As it happens, this blog is very timely for me, because this past Wednesday I was at the range shooting several firearms and a new airgun that you’re going to read about in January. One of the firearms I shot was my new Winchester high wall in .219 Zipper Improved. Some of you may remember that was the rifle I recently bought and discovered after the fact that it has a single-set trigger. read more


Trigger happy: Part 2

by Tom Gaylord, a.k.a. B.B. Pelletier

Part 1

In Part 1, we looked at single-stage and two-stage triggers. Today, the focus is on single-action and double-action triggers. Is that confusing? Does a single-action trigger sound like a single-stage trigger to you? If it does, you are in the majority, because this confuses a lot of folks — some of them are even writers in the shooting sports! Edith told me about an airgun company that doesn’t appear to know the difference…thinking that double-action and two-stage and single-action and single-stage are the same things but just stated differently.

History
It may help if I go back to the very first trigger and explain how it worked. In the very early days of shooting, there were no triggers at all. A lit piece of cord called a match was carried by the shooter; and when he wanted to fire his gun, the (hopefully) hot coal on the end of the match was touched to a hole located at the rear of the barrel. That’s where the term touchhole comes from. The hot match would hopefully ignite some of the gunpowder that was at the top of the touchhole and hopefully the tiny explosion would go all the way down the touchhole and hopefully ignite the main powder charge. read more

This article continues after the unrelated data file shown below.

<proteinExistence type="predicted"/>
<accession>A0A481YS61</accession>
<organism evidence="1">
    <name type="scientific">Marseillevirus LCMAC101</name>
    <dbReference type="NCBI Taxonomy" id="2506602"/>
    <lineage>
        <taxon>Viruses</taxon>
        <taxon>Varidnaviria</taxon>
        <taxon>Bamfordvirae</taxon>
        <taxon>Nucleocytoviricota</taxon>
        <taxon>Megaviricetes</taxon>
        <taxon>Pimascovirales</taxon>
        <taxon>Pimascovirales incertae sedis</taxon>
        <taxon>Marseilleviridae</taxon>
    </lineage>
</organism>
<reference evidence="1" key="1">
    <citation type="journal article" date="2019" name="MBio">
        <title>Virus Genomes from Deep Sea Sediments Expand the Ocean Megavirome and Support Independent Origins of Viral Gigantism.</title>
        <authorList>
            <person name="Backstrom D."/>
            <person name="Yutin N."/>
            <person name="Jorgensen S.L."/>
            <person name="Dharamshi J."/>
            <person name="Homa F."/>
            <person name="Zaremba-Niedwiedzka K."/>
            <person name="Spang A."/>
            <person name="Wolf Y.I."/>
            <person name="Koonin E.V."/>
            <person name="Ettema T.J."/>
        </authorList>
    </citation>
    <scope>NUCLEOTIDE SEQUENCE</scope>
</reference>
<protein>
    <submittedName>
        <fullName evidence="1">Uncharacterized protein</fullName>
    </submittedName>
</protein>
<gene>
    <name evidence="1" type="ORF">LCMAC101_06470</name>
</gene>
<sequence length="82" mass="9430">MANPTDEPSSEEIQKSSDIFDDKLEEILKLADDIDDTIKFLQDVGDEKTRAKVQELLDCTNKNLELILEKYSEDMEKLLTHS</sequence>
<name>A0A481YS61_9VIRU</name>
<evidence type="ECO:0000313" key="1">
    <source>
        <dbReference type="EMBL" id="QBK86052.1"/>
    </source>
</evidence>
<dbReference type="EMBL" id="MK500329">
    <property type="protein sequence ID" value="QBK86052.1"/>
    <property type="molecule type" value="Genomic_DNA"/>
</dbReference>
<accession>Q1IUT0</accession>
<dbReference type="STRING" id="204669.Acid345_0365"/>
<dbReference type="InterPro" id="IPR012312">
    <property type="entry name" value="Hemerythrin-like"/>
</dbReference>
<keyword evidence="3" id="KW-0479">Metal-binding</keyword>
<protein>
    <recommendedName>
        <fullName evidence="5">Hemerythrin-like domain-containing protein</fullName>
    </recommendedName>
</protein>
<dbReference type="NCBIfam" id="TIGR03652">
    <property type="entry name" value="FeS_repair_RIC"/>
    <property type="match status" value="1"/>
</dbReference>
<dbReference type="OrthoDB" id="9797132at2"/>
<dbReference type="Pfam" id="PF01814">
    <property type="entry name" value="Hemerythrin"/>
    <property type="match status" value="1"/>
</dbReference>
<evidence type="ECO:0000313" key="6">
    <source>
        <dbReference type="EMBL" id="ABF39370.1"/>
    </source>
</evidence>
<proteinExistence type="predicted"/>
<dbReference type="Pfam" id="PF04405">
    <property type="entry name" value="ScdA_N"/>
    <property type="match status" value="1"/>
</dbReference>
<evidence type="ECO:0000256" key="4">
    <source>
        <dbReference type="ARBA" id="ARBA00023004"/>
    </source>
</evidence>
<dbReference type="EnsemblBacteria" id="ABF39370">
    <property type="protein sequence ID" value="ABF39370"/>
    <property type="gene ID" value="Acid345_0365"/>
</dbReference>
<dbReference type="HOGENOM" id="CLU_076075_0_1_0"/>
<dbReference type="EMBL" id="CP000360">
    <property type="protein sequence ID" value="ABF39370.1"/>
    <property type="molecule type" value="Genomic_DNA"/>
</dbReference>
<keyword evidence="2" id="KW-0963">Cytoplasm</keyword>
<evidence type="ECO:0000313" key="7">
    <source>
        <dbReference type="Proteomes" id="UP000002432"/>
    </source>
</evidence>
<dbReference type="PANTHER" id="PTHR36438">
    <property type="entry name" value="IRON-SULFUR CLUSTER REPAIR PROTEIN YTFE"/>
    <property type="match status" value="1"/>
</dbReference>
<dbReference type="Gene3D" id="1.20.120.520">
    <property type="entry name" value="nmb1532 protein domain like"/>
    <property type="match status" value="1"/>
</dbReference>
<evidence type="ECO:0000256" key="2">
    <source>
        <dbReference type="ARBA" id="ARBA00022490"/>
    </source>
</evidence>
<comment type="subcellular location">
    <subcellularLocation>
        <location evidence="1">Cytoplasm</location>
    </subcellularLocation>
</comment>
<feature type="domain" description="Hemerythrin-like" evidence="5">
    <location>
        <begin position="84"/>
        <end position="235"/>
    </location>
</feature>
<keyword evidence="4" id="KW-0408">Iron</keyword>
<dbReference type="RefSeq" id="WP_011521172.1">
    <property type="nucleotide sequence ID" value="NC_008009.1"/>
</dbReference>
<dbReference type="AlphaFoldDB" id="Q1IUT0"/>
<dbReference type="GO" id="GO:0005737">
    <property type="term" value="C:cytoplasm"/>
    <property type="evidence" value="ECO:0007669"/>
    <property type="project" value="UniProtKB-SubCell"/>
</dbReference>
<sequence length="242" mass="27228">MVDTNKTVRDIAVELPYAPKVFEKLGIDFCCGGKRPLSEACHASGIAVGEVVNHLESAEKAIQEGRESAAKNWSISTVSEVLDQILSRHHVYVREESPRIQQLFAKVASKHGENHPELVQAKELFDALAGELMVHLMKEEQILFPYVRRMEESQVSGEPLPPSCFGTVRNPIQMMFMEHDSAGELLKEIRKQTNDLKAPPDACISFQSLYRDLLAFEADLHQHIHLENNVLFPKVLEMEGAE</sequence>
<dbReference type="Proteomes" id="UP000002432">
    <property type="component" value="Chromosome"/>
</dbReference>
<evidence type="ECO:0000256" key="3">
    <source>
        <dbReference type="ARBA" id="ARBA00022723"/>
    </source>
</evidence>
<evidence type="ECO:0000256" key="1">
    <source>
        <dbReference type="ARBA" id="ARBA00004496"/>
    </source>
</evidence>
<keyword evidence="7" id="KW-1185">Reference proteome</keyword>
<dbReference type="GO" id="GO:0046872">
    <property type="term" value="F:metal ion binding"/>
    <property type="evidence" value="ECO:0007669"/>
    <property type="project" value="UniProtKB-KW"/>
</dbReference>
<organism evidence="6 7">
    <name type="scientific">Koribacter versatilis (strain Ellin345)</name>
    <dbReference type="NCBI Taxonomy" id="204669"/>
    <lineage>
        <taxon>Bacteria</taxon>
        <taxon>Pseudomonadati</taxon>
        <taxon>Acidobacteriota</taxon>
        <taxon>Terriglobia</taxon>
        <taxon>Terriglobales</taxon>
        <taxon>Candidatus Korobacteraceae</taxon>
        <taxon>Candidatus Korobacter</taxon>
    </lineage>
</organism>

S&W 327 TRR8 BB revolver: Part 3

by B.B. Pelletier

Part 1
Part 2


S&W 327 TRR8 is an exciting new BB revolver.

Today is accuracy day for the 327 TRR8 BB revolver, and there’s an additional surprise in this report. I was glad to get another chance to shoot this interesting BB revolver that feels so good in my hands. It actually has made me curious about the .357 Magnum firearm. Ain’t that always the way?

I inserted a fresh CO2 cartridge for this session, and we know from the velocity test that there are at least 65 good shots from a cartridge. I’m talking about the best part of the power band, where no excuses for accuracy can be made. So, I could conceivably fire 10 cylinders (60 shots) and be safe. As it turned out, I didn’t even need to shoot that many. read more


S&W 327 TRR8 BB revolver: Part 2

by B.B. Pelletier

Part 1


S&W 327 TRR8 is an exciting new BB revolver.

The 327 TRR8 BB revolver is distributed by Umarex, which claims the muzzle velocity is 400 f.p.s. In fact, they print it right on the box!

To appreciate what I’m about to tell you, there are two things you must bear in mind. First, the manufacturer of an airgun has to publish the top velocity that gun could achieve. If they don’t, and if there’s ever a lawsuit, it would be bad if the gun was more powerful than advertised. A plaintiff could argue that they bought the gun, thinking it was capable of shooting at a certain velocity, when in fact it was actually capable of higher velocity. They could then argue that they would never have allowed their children to shoot (they may say “play with”) that gun, if they had known its true power. read more